It still looks like second quarter GDPwill be better than the first quarters 2.7% rate, but I have been expecting a softer second half and I won't be disappointed.
The lapse of the government stimulus program will act as a form of tightening.
By the second half any uplift from inventory rebuilding will also have passed.
I do think hours worked and length of workweek will lead to higher incomes and that will carry the day.
But the risk is on the downside.
No enlightenment regarding the odds of a double dip comes from Europe. The London Telegraph said in a article that "Warning lights of a double dip recession flash brightly across the world."Nice headline.
But the Financial Times (my favorite) warns against "jumping on the double dip bandwagon just yet". Further analysis is not really helpful. The headlines say it all and the conclusion is who knows/time will tell. The bond market yields, the 2 year at .6% and the 10 year below 3%, are troubling and aren't predicting a whole lot of growth.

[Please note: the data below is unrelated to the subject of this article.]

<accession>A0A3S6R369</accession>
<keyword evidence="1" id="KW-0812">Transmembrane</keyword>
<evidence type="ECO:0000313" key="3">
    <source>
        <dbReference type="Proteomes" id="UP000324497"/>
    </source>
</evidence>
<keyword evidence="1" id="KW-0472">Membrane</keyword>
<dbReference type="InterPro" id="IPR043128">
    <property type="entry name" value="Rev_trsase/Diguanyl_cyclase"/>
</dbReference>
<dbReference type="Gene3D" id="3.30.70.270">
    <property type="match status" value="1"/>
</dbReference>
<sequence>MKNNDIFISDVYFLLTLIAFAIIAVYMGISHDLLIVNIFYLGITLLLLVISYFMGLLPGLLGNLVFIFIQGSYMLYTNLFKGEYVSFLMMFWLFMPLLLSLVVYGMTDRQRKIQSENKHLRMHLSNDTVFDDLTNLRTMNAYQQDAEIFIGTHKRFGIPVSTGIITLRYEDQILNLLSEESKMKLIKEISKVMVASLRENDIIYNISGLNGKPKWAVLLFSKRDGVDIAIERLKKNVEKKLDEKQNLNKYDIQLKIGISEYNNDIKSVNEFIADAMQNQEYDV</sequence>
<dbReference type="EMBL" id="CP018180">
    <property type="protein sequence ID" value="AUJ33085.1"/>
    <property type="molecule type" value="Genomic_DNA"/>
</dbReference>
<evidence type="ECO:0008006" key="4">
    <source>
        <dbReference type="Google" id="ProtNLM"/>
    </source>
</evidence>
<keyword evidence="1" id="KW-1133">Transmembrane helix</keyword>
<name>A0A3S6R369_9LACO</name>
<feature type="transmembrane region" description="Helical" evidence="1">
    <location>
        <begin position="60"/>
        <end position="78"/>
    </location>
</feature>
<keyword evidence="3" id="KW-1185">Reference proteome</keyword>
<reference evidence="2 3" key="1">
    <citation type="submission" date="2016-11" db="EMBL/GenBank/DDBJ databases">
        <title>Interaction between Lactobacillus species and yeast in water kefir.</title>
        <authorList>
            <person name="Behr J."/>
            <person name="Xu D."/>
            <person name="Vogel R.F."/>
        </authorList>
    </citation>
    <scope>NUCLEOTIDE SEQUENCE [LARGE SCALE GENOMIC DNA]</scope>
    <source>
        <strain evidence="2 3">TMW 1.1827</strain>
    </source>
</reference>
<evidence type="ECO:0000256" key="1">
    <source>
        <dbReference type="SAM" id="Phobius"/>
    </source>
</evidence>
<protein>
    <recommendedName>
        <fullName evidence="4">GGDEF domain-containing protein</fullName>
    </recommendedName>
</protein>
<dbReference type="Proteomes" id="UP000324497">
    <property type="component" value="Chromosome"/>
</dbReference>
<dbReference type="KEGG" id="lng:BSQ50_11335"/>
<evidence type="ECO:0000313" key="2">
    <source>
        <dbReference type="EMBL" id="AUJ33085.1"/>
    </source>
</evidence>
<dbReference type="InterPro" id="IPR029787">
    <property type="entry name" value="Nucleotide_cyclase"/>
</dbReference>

Some good news came out of Europe overnight.
When the crisis hit, the European Central Bank did the right thing and provided credit lines for their banks. Some EU442 billion was borrowed and is due to be paid back Thursday. Believe it or not that was a year ago and now the ECB will loan only three month paper. The market was anxious that the banks would roll the whole thing with the ECB and none with each other which would show there was no confidence within the system. If banks won't lend to one another on an overnight basis normal businesses have no access to credit at all. Thankfully, EU132 was rolled with the ECB and the rest inter-bank. These results are better than had been hoped for and indicates some improvement in the European credit markets.